The Chronicles of Oklahoma
The editor of the Chronicles of Oklahoma actively seeks manuscripts relevant to the broad sweep of Oklahoma's rich heritage. Suitable topics include narrative history, biography, historiography, historic preservation, archaeology, anthropology, ethnohistory, and related fields of study. Editors evaluate manuscripts on a variety of criteria, including originality of idea, responsible use of source material, and writing style. The Chronicles of Oklahoma does not publish fiction, poetry, genealogy, family history, or work that has previously appeared in another publication. Manuscripts submitted to the Publications Division should conform to the Chicago Manual of Style, sixteenth edition (University of Chicago Press, 2010), be approximately 5,000 words in length (excluding endnotes), and be typed double-spaced. Endnotes should be placed at the end of the manuscript, not embedded within the manuscript. For spelling and word division, follow Webster’s Third New International Dictionary.
The editor reserves the right to make any editorial changes deemed necessary for the sake of clarity, accuracy, or conformity to an adopted style. The editor also reserves the right to submit all manuscripts to two members of an editorial advisory board or two recognized authorities in the field of study who will make recommendations to the editor. This process may take up to three months. Once a manuscript is accepted and scheduled for publication, the editor will provide the author with editorial comments, and the editor and author will work together to produce the final version of the manuscript.
Before publication, authors must sign a provided copyright waiver form which grants to the OHS one-time print and electronic publication rights. Appropriate photographs, maps, and illustrations with proper citation information and print permission should be supplied with the manuscript and will be returned upon author's request. The OHS is not responsible for manuscripts or illustrations sent through the mail. To safeguard against loss of valuable materials, authors should not send the only existing copies of manuscripts or rare photographs.
Permission to reprint copyrighted material from the Chronicles of Oklahoma must be submitted in writing. In some cases, permission from the author also must be obtained.
How to submit an article
The editorial staff prefers that articles be submitted electronically. Email article submissions in a Microsoft Word or PDF format to firstname.lastname@example.org. Be sure to include your name, address, and email address.
If electronic submission is not possible, you may mail manuscripts, as well as a copy on a compact disc to:
The Chronicles of Oklahoma
Oklahoma Historical Society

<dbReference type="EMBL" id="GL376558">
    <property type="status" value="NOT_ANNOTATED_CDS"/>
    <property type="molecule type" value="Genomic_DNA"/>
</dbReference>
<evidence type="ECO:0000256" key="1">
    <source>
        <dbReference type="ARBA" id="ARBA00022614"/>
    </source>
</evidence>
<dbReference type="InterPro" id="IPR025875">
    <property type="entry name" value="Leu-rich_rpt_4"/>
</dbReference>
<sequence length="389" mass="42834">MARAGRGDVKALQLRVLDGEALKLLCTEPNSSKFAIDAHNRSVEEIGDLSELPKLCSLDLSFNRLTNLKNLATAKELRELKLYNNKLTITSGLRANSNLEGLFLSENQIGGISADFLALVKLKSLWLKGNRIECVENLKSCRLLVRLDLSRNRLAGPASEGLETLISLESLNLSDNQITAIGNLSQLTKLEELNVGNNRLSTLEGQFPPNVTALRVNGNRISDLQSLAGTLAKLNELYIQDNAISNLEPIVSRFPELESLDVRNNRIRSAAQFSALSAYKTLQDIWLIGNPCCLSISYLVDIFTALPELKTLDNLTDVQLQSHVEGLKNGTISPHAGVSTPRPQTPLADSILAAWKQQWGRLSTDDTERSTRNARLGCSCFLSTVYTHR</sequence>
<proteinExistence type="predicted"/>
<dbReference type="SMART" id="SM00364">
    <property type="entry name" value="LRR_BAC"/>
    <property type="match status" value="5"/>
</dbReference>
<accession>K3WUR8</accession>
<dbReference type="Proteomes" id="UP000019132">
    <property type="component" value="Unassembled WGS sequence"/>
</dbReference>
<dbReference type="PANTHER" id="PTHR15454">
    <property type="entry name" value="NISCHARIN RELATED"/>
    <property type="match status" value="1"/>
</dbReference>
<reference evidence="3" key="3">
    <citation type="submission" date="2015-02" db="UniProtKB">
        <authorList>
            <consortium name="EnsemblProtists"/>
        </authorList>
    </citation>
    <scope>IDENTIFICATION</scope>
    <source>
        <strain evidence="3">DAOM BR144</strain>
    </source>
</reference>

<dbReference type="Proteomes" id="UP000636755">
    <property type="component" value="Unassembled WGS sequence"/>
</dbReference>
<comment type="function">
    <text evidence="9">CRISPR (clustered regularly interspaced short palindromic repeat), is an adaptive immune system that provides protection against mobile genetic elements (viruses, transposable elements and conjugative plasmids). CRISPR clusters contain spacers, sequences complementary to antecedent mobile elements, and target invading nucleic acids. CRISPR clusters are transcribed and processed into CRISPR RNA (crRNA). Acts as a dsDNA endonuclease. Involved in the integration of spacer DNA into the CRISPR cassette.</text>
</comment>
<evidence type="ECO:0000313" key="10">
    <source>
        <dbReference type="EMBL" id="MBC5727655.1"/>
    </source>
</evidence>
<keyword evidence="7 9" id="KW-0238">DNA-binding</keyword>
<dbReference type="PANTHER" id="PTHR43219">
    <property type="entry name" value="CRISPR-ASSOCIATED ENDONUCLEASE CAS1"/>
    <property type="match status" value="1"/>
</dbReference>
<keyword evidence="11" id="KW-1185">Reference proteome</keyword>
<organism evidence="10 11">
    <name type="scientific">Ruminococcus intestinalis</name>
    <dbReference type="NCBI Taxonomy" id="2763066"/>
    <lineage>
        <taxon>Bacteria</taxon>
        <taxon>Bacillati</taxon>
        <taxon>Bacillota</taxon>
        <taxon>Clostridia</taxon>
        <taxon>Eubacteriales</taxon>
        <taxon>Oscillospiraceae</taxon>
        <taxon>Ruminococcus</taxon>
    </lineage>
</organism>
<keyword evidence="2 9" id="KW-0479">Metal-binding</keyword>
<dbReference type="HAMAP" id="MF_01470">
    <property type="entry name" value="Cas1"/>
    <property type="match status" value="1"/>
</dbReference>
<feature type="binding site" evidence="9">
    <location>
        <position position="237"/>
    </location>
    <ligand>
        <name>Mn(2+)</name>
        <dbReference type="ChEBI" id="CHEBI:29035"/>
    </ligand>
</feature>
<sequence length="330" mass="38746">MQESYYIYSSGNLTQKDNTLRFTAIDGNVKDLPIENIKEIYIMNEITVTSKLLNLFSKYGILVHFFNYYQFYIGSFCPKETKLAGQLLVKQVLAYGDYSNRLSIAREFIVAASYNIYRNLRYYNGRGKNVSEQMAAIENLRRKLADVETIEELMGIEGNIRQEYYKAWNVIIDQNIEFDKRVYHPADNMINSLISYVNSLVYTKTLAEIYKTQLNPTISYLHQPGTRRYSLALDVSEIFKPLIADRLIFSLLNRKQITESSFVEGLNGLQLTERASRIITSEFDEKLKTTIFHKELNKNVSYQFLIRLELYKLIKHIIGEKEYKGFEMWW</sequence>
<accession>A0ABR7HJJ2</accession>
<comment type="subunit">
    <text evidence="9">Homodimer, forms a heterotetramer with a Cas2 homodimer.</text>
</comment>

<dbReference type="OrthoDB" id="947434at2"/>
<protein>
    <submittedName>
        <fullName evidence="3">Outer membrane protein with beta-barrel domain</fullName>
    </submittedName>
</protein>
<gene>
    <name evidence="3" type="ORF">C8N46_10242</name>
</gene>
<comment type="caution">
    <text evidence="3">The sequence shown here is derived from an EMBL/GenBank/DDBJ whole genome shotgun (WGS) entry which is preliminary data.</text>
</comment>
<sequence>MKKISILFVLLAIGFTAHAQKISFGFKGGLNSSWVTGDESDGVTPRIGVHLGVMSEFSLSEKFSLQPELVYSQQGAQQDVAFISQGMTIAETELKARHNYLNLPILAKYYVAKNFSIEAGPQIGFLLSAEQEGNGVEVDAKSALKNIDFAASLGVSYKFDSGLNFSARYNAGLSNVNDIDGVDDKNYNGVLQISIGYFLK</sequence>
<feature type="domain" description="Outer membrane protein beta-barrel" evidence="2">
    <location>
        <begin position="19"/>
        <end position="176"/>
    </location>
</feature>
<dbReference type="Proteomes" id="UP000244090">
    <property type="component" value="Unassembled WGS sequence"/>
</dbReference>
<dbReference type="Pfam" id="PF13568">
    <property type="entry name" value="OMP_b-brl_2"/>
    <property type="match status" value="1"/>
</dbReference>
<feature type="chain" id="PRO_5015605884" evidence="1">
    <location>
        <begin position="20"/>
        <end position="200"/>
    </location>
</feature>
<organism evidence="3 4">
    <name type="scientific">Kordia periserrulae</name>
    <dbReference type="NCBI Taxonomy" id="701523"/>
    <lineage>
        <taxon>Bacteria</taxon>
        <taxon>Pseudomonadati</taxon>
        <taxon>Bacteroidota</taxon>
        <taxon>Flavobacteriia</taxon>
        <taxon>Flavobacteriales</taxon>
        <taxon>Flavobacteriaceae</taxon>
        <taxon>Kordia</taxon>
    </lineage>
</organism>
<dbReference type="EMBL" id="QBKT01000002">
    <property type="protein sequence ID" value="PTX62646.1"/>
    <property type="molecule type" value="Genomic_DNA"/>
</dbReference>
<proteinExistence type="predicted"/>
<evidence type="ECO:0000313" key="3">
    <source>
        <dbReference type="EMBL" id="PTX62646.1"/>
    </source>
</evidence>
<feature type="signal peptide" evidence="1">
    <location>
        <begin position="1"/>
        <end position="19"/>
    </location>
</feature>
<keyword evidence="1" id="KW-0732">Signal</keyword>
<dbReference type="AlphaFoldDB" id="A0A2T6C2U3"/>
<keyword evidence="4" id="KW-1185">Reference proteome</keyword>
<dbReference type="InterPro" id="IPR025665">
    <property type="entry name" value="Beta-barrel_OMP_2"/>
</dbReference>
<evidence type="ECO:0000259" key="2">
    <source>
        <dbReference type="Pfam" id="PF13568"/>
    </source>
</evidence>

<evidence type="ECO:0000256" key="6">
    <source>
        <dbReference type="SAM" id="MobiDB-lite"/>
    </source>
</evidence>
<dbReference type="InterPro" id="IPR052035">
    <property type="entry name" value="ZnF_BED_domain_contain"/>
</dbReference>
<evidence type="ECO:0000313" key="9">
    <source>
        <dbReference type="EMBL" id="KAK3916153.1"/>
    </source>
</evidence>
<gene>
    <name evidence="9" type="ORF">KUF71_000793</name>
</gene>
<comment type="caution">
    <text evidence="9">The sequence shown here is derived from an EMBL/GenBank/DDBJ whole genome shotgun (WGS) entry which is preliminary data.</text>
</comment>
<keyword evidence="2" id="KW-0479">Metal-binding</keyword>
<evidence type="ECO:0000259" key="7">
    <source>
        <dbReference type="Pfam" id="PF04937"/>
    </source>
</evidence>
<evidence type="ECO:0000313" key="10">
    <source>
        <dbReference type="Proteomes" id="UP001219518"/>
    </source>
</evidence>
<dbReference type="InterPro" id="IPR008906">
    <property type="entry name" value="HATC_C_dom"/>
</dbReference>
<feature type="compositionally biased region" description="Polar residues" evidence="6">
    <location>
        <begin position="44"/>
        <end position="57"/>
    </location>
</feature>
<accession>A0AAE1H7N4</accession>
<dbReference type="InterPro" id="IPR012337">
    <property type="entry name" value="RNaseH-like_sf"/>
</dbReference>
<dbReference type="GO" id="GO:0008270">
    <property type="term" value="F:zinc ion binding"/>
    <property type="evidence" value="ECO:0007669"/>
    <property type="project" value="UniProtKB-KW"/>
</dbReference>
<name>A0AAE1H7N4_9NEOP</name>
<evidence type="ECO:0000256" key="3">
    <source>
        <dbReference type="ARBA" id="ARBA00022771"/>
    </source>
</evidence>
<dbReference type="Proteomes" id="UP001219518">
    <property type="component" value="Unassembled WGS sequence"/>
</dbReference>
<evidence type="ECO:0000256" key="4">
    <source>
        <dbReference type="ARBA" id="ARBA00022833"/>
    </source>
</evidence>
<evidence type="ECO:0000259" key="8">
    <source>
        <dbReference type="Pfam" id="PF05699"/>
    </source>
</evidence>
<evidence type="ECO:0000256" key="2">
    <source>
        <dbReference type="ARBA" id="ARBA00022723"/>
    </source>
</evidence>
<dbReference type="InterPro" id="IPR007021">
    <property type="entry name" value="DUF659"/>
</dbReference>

800 Nazih Zuhdi Drive
Oklahoma City, OK 73105-7917
Citation style guide
Citations should follow the Chicago Manual of Style, sixteenth edition, 2010. Please proofread all citations for style, substance, and typographical errors.
Examples of citations:
(The first time cited, include the full citation. Afterwards, the author can utilize the shortened version of the citation as shown below)
Angie Debo, And Still the Waters Run: The Betrayal of the Five Civilized Tribes (Norman: University of Oklahoma Press, 1961), 141-42.
Debo, And Still the Waters Run, 142.
Terri Baker and Connie Henshaw, eds. Women Who Pioneered Oklahoma: Stories from the WPA Narratives (Norman: University of Oklahoma Press, 2011), 80-85.
Baker and Henshaw, ed.s, Women Who Pioneered Oklahoma, 98-104.
Guy Rowley Moore, “Pawnee Traditions and Customs,” Chronicles of Oklahoma 17, no. 2 (Summer 1939): 151-62.
Moore, “Pawnee Traditions and Customs,” 151.
A. J. Smitherman, “The Biography: Launching the Tulsa Star,” Empire State, December 25, 1961, 6A.
Anton Classen to Joseph Thoburn, August 12, 1908, folder 21, box 15, 1986.01, Joseph Thoburn Collection, Research and Archives Division, Oklahoma Historical Society, Oklahoma City, Oklahoma (hereafter cited as Thoburn Collection).
Joseph Thoburn to Anton Classen, August 12, 1908, Thoburn Collection.
Newspaper clipping, September 8, 1910, Thoburn Collection.
Gary Evan Moulton, “John Ross, Cherokee Chief,” (PhD diss., Oklahoma State University, 1972), 50-62.
Moulton, “John Ross, Cherokee Chief,” 58-62.
United States v. Christmas, 222 F.3d 141, 145 (4th Cir. 2000).
Christmas, 222 F.3d at 145.
Profit Sharing Plan v. Mbank Dallas, N.A., 683 F. Supp. 592 (N.D. Tex. 1988).
Profit Sharing Plan, 683 F. Supp. 592.
Brendlin v. California, 127 S. Ct. 2400 (2007).
American Indian treaties:
“Treaty with the Choctaw, 1830, September 27, 1830. 7 Stat., 333. Proclamation, February 24, 1831,” Indian Affairs: Laws and Treaties, vol. 2, ed. Charles Kappler (Washington, DC: Government Printing Office, 1904), 311.
“Treaty with the Choctaw, 1830,” 311.
US Department of Agriculture, Yearbook of Agriculture, 1931 (Washington, DC: Government Printing Office, 1932), 152-56.
US Congressional committee reports:
US Office of Indian Affairs, Annual Report of the Commissioner of Indian Affairs for the Year 1855, 1856, 34th Cong., 1st sess. (Washington, DC: A. O. P. Nicholson Printer, 1856), 163-65.
US Statutes at large:
Labor Management Relations Act, sec. 301(a), 61 Stat. 156 (1947).
Labor Management Relations Act, 29 U.S.C. sec. 185(a) (1952).
Encyclopedia of Oklahoma History and Culture, s.v. “Hispanics,” by Michael Smith, accessed January 24, 2009, http://digital.library.okstate.edu/encyclopedia/entries/H/HI014.html.